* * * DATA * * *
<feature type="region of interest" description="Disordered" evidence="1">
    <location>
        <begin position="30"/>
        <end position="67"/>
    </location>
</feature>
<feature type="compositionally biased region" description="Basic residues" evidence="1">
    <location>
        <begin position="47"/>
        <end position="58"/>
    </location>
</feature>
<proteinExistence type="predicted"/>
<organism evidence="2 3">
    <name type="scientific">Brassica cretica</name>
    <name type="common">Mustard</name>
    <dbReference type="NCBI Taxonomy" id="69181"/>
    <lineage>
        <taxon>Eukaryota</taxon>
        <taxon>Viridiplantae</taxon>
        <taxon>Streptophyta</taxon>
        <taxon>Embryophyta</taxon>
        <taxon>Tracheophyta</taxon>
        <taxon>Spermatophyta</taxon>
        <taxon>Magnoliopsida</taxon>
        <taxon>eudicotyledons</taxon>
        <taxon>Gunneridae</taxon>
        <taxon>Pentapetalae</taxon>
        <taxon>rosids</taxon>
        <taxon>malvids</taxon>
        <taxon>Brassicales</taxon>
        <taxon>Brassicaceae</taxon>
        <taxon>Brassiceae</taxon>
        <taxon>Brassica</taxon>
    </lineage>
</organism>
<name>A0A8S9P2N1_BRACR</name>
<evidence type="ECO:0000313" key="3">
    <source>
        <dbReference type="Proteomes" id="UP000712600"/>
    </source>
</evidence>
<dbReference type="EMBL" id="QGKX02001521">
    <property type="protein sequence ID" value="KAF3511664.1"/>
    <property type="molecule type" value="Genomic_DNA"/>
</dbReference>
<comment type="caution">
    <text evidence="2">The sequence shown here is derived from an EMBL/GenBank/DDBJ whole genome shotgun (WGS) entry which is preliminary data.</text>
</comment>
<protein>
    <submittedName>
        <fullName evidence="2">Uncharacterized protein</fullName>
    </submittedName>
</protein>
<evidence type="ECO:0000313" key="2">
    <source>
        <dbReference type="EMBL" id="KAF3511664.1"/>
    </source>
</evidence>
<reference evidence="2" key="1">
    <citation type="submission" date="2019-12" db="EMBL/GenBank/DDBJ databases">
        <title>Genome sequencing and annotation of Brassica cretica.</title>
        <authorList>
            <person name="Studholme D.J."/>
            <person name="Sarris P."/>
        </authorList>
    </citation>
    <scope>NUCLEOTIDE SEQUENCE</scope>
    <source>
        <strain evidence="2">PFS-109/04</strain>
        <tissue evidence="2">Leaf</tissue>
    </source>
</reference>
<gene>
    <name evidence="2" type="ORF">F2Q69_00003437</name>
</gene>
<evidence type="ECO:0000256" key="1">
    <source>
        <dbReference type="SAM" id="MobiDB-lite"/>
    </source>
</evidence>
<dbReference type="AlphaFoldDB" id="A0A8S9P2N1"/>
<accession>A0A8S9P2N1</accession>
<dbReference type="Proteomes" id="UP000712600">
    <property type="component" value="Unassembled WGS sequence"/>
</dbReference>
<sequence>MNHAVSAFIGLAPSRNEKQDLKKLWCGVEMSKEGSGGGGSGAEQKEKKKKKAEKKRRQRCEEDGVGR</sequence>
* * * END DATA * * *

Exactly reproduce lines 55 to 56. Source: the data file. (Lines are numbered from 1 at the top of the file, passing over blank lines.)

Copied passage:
<evidence type="ECO:0000313" key="2">
    <source>